Three most dangerous words

By · Saturday, May 7th, 2011

“I’m just kidding.”

These have to be the three most dangerous words, especially for journalists and, perhaps, politicians.

Why?

They usually are preceded by some type of gaffe, such as an inappropriate joke, an insensitive email, a sharing of a misunderstood story of some kind or a faux pas involving a stereotype. Sometimes the phrase, “I’m just kidding,” is accompanied by an apology — always a good approach for a journalist, but a wild card for a politician.

Audiences — be it one person, dozens, hundreds or hundreds of thousands — are savvy to the phrase. It has come to be known as code for “big mistake.” How can you avoid it?

It’s not always easy, especially when you’re having a good time, you want to fit in, you think you are paying someone a compliment, you are distracted, you are tired, you are angry.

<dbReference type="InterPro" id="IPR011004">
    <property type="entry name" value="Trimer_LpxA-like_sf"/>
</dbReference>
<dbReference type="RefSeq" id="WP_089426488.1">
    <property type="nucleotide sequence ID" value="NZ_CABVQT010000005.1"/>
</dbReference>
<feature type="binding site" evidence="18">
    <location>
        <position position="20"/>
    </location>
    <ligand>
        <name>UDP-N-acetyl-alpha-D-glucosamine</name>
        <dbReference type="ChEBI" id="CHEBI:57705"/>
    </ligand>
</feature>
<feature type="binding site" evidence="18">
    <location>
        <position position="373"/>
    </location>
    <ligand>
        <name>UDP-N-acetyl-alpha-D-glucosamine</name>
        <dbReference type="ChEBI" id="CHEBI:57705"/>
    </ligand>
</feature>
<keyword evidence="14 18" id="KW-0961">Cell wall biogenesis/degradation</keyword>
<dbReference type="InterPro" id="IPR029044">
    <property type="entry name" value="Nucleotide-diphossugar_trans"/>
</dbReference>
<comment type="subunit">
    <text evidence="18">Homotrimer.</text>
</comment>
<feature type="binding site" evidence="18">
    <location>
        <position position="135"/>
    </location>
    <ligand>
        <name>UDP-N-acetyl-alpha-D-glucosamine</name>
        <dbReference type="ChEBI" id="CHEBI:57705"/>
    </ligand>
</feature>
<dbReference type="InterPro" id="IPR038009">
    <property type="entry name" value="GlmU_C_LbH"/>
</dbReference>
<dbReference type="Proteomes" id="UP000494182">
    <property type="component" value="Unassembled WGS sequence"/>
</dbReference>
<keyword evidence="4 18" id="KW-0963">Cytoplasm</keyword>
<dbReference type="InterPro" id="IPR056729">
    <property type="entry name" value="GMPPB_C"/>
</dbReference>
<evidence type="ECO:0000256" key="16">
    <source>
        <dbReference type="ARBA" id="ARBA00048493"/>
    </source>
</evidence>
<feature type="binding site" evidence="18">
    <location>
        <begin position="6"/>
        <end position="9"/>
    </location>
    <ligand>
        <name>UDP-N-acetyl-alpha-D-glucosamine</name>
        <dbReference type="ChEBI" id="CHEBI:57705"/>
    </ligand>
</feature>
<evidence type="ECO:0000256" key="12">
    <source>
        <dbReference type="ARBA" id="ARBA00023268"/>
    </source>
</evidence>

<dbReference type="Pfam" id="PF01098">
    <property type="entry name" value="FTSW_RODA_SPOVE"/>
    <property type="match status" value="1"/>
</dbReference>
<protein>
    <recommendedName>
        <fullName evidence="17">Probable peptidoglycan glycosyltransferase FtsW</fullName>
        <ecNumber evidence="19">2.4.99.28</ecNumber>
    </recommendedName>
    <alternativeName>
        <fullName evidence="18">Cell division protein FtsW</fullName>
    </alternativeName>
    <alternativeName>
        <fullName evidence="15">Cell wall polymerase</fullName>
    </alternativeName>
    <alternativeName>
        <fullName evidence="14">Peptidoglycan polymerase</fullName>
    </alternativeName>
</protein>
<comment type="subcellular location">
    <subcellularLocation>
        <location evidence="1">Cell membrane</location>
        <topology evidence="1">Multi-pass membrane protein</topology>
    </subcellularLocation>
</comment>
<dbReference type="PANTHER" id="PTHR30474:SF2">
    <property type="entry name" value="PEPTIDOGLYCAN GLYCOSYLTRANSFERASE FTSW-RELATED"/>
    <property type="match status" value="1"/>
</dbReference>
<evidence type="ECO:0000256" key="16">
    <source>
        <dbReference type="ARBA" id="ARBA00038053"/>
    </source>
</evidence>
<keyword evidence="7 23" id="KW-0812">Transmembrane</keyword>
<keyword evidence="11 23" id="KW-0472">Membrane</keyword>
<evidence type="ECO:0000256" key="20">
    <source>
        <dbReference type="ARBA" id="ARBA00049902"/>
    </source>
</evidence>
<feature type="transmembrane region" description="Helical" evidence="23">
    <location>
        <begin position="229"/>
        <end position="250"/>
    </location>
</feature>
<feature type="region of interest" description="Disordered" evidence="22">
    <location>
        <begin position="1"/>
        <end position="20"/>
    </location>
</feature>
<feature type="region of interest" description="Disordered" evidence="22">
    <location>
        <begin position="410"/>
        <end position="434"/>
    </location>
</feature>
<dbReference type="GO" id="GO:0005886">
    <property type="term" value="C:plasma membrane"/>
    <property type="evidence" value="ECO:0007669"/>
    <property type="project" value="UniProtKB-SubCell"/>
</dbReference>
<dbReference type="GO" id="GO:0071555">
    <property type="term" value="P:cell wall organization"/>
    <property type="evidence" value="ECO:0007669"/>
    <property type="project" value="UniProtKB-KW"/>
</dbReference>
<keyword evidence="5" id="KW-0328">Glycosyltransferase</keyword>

I always tell students not to joke with the news. The point is made poignantly in an episode of “The Mary Tyler Moore Show” during which the character Lou Grant tells Mary, “The news is sacred.” I showed this episode in my editing class this semester. In the show, Mary has fun with a fake obituary about the oldest man in the city; the joke backfires when the man dies, and the fake obit makes air on the nightly news. According to pop culture standards, you might be thinking this example is old-fashioned. Perhaps. But there is nothing outdated about protecting the integrity of the news, of journalism and of a person’s character. That’s why attention to joke-telling, one-on-one ribbing and, yes, behind-the-scenes ridicule is paramount.

Each one of us is always just three words away from a major — and possibly public —- mea culpa. That’s what is so scary about the whole issue. We all must be cognizant of that, as well as the repercussions. They aren’t pretty.

prof emilie

 

 

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